Year of Publication



Martin School of Public Policy and Administration

Date Available


Degree Name

Master of Public Financial Management

Committee Chair

Rhonda Trautman

Executive Summary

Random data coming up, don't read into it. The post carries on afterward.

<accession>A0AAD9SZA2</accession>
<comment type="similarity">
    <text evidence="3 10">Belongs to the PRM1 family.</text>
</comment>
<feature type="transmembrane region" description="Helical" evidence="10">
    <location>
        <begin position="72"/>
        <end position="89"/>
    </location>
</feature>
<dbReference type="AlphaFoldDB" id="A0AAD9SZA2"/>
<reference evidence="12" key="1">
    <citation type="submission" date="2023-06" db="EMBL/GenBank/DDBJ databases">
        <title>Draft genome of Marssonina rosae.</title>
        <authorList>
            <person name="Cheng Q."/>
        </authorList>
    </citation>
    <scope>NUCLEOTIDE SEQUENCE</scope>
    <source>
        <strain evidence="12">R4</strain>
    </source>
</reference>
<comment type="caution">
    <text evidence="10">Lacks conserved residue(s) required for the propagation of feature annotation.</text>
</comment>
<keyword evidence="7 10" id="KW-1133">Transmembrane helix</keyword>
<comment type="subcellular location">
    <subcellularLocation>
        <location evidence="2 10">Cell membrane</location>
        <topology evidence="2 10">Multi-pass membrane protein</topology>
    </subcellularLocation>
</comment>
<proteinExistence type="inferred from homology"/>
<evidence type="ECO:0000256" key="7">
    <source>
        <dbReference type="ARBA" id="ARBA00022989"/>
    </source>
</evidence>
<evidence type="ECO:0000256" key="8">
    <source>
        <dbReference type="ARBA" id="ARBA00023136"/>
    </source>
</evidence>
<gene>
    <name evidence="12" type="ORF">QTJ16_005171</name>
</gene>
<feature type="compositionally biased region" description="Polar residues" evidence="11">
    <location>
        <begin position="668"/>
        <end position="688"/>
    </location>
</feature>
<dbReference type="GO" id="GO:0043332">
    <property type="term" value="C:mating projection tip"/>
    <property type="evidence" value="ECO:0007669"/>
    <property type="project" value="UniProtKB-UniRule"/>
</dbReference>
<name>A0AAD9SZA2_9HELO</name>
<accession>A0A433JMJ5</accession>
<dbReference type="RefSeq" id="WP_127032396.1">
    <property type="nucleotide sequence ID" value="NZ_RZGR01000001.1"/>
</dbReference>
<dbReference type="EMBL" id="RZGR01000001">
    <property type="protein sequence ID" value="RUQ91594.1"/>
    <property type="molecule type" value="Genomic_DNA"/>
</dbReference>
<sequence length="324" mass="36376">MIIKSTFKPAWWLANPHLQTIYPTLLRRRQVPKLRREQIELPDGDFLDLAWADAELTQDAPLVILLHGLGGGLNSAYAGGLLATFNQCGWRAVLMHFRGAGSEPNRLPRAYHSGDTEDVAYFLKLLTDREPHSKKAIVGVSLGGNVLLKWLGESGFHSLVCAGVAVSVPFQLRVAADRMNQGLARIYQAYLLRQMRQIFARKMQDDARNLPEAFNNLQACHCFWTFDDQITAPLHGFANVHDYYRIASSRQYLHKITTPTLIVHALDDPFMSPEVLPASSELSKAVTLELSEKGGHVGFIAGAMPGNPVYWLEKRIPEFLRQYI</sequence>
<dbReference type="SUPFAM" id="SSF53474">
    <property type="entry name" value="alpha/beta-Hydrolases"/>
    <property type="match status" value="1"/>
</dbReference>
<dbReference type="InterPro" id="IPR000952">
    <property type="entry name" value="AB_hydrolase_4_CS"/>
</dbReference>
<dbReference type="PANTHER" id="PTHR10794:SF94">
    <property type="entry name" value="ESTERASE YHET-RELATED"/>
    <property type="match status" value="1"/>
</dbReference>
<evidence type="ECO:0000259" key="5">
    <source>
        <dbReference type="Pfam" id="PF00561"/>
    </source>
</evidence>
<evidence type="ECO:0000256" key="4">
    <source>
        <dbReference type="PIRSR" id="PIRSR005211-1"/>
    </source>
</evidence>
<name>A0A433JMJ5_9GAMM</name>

This capstone paper explores the long-term economic implications of student loan debt on individuals and society and identifies potential strategies that can be implemented to alleviate the burden. Student loan debt has become a significant issue globally, affecting individuals of all backgrounds and having far-reaching consequences for both individuals and the broader economy. The analysis reveals that the long-term economic implications of student loan debt on individuals are multifaceted. High levels of debt can hinder financial stability and economic mobility, as borrowers struggle to save, invest, and participate in the broader economy. The burden of student loan debt can delay major life milestones such as homeownership, marriage, and starting a family. It also contributes to mental health issues, as the stress and anxiety associated with debt take a toll on individuals' overall well-being. Furthermore, student loan debt has broader societal implications. The burden of debt can limit career choices and entrepreneurship, impacting innovation and economic growth. Additionally, student loan debt exacerbates socioeconomic inequalities by disproportionately affecting low-income and marginalized communities, perpetuating cycles of poverty. To address these long-term economic implications, several potential strategies can be implemented to alleviate the burden of student loan debt. These include loan refinancing and consolidation to reduce interest rates, income-based repayment plans, targeted grants, and debt forgiveness programs. It is important to note that each of these solutions requires a combination of government and private initiatives that work together to create long-term, sustainable solutions.



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